Save 20% off! Join our newsletter and get 20% off right away!

Helping women get back on track after prison

Brad Hazzard
Brad Hazzard


women need support
women need support

Dec 2 – NSW Minister for Family and Community Services Brad Hazzard today announced $250,000 funding for a program which helps women who have been in prison get their lives back on track. 

The Department of Family and Community Services (FACS) has partnered with the Women in Prison Advocacy Network (WIPAN), to assist women to get housing and re-connect with their families.  

“This is about breaking the cycle of crime and disadvantage and helping these women play an active and positive role in the community,” Mr Hazzard said. 

“Many women who have been in prison end up homeless and many also have childrenthis program helps them find stable accommodation and re-connect with their children to help prevent future generations repeating the same cycle.” 

WIPAN Director Kat Armstrong said their program – which has been run by women including ex-prisoners, lawyers, academics and the broader community since 2010 – is believed to be the only one of its kind in NSW.  

“Our programs help women find and maintain safe and stable housing, access education and employmentas well as develop the parenting skills necessary to have their children from out of home care restored to their care,” Ms Armstrong said.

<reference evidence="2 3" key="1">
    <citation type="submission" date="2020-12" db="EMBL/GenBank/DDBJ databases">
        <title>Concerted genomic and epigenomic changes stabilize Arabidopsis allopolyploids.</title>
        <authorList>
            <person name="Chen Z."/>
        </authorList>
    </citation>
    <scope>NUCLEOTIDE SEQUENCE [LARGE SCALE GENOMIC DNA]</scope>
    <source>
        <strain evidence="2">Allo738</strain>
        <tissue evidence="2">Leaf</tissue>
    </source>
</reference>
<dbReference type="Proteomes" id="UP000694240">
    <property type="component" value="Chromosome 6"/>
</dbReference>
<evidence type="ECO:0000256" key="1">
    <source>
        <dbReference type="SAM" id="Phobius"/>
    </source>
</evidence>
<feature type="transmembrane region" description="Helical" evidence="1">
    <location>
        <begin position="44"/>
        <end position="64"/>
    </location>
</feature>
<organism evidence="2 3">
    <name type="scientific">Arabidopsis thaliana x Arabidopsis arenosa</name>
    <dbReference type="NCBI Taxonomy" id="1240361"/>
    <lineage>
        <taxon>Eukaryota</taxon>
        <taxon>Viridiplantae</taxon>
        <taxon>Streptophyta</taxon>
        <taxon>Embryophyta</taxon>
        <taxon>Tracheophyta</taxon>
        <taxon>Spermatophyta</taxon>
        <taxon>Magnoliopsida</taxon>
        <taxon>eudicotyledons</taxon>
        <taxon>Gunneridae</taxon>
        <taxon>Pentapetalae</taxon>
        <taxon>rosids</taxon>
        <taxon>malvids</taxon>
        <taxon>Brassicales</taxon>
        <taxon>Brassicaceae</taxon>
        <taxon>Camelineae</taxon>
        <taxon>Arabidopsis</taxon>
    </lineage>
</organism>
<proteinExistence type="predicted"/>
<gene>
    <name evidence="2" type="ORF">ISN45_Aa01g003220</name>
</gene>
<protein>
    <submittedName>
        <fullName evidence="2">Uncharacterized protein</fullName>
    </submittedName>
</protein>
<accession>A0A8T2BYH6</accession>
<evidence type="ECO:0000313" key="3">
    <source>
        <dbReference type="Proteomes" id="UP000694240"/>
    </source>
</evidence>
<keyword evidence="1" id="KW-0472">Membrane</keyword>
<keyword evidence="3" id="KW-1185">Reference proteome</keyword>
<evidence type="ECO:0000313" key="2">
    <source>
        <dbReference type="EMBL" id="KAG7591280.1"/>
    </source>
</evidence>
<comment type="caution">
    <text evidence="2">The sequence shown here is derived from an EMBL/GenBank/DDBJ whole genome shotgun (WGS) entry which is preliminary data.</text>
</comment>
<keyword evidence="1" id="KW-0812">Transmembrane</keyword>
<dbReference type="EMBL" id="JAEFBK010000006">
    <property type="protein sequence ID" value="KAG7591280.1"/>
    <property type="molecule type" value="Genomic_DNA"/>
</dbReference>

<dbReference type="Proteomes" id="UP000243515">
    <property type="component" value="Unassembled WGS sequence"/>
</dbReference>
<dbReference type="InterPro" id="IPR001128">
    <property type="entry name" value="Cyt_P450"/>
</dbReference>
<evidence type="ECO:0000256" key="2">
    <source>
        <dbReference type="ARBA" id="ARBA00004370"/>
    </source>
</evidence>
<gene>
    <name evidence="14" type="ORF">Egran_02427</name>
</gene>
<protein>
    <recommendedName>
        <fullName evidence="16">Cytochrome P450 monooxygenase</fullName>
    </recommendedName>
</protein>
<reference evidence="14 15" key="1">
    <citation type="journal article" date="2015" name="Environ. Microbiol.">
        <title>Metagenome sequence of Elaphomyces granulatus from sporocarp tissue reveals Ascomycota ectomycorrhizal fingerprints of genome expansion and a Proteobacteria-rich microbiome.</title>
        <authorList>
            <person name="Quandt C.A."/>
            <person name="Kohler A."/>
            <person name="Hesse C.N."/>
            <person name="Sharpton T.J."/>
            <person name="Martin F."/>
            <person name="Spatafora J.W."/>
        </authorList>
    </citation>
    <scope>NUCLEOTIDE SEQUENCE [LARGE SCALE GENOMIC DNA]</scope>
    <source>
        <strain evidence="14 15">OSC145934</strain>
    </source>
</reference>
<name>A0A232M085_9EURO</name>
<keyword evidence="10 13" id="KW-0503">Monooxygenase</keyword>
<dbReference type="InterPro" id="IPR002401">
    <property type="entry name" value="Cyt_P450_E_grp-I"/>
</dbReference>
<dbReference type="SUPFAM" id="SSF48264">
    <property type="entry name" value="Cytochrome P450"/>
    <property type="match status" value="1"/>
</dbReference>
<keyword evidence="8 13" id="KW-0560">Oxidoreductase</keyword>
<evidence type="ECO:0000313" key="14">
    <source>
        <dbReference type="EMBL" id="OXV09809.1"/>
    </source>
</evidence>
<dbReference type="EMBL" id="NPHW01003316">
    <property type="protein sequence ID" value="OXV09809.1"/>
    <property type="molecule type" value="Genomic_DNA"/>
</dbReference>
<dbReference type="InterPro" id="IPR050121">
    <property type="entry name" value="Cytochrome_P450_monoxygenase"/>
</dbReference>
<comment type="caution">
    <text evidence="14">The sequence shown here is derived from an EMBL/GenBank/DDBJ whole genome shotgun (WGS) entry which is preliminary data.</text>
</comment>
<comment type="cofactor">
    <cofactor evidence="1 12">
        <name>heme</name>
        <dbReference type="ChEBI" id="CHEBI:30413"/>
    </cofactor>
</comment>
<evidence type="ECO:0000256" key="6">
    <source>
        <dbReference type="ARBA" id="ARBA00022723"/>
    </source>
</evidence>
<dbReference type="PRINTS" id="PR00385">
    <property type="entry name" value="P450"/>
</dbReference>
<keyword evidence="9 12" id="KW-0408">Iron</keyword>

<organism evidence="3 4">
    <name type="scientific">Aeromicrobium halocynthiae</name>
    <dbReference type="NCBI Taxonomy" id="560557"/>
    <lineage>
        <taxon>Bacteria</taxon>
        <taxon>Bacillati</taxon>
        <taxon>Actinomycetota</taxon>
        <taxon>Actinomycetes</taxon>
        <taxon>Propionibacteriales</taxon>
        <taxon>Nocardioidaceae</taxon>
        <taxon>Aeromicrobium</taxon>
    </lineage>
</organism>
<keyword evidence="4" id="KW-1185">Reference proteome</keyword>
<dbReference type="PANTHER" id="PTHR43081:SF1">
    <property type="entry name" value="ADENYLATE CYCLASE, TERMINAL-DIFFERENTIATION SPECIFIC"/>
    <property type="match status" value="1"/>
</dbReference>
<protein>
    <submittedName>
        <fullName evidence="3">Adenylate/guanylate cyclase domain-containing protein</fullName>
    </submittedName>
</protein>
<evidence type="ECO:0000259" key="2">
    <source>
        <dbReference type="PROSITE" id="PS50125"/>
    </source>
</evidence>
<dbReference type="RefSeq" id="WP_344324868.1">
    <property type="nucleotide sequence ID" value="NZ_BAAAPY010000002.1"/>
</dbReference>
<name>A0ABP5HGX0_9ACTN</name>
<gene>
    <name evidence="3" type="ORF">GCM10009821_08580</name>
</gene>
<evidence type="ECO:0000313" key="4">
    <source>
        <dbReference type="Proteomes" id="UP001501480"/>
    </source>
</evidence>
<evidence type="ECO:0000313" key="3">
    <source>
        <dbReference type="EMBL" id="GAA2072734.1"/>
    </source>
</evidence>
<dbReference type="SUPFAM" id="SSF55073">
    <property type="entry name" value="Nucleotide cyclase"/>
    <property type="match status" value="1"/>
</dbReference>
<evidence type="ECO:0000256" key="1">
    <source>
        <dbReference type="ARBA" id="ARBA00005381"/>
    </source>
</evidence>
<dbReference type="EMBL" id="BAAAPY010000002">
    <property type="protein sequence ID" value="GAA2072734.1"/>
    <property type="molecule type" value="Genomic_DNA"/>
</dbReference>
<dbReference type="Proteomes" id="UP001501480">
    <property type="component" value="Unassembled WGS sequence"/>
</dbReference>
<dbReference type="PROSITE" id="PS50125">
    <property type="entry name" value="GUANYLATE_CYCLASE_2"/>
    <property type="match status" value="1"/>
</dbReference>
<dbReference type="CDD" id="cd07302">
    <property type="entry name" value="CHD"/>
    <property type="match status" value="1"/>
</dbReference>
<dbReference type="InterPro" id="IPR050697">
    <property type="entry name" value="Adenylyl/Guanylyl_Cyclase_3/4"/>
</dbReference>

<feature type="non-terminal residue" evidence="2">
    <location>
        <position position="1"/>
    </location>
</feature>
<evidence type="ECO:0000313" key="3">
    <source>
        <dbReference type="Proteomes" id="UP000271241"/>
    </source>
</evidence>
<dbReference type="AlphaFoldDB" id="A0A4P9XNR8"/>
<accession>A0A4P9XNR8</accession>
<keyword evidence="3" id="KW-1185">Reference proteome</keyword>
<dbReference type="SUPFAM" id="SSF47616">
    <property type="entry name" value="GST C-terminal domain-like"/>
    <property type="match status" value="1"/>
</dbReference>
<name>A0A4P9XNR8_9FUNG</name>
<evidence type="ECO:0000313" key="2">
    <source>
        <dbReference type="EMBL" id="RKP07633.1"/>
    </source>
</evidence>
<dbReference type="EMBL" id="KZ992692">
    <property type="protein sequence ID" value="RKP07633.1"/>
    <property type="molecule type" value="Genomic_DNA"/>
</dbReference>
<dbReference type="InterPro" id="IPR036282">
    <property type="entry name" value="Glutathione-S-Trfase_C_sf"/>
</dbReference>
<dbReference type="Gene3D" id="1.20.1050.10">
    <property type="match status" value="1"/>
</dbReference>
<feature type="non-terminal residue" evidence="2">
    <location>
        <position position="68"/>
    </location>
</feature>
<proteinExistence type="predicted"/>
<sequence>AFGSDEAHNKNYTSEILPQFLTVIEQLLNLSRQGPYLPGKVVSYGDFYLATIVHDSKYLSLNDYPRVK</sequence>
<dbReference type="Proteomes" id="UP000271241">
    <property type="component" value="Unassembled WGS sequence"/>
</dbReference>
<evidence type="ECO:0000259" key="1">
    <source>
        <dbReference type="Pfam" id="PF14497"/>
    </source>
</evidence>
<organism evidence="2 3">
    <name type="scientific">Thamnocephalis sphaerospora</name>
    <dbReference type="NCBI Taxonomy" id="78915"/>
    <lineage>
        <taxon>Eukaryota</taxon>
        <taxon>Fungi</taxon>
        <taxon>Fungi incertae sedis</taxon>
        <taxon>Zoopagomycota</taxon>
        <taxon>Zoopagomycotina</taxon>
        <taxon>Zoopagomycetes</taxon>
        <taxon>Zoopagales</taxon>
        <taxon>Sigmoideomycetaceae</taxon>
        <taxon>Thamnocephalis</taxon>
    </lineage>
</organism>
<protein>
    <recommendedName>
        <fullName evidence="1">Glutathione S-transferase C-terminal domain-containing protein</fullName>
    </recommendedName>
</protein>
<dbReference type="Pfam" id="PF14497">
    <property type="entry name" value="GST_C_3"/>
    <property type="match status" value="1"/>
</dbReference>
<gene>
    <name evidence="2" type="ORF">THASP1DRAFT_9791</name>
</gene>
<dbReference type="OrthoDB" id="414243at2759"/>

“WIPAN’s gender specific and evidence-based  programs ensure some of our community’s most marginalised and disadvantaged women become socially included and reach their full potential.” 

The funding comes on top of another initiative this year, where 250 frontline staff from specialist homelessness services, community housing and social housing received training to improve their practice when responding to people leaving custody. Key input came from the Department of Justice, the Community Restorative Centre and the Public Interest Advocacy Centre (PIAC). 

Government statistic shoe women make up around 7 per cent  of the prison population in NSW. Almost 50 % of women in NSW prison  have one or more children. Many women have complex histories including homelessness, substance abuse, mental illness and family violence and need specialise support.